The Desperate Adventures of Zeno & Alya will be in bookstores in less than two weeks, and hopefully in your hands soon after that. If you look at the cover, you’ll see that Eliza Wheeler drew a Brooklyn brownstone that could be on my street.
Certain parts of the book are straight from my imagination, but the setting is very specific to Park Slope, my neighborhood in Brooklyn. I thought it would be fun to share some pictures of the places and the birds that inspired me.
Pigeons are pretty much everywhere in New York City. Only a very few people like them. I took it as a tremendous compliment when my editor Liz Szabla told me that she’ll never think of pigeons the same way again after she read about Bunny, the noble pigeon who teaches Zeno the meaning of the word “home.”
Monk parrots are becoming more common too. Flocks have nested in many places all across the country, but mine have chosen to live in Green-Wood Cemetery, which is located about a mile from my apartment.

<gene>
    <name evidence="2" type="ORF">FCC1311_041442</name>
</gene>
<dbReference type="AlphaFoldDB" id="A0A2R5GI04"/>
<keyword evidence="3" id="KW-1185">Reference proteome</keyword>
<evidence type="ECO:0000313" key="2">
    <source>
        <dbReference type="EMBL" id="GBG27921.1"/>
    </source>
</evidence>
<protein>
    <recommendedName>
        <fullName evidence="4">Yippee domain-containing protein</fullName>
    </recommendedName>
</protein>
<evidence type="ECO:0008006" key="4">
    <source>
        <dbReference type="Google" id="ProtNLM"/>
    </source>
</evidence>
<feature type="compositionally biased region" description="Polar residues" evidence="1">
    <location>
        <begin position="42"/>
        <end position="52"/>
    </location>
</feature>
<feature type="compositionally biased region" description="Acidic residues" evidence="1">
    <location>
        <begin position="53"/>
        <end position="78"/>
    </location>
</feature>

If you look closely, you can see two green Monk parrots perched at the top of a pine tree. They were chattering away to their offspring who were safe inside the large nest that surrounds the tallest spire at the grand entrance to the cemetery.
This is where Zeno hoped to reside. He thought it would be fitting for such a “booful, briyant” bird like him.
And here is where the Monk parrots forced him to take refuge––on top of this statue of an angel. The arrogant Zeno believes it is a “parrot man.”
And here is the most important location of all. This bakery is the source of the banana nut muffins. A muffin is what first lures Zeno to Alya’s window. Over the course of the novel, the muffins become much more than a delicious treat. They are—like all the favorite foods we share with friends—a little piece of home.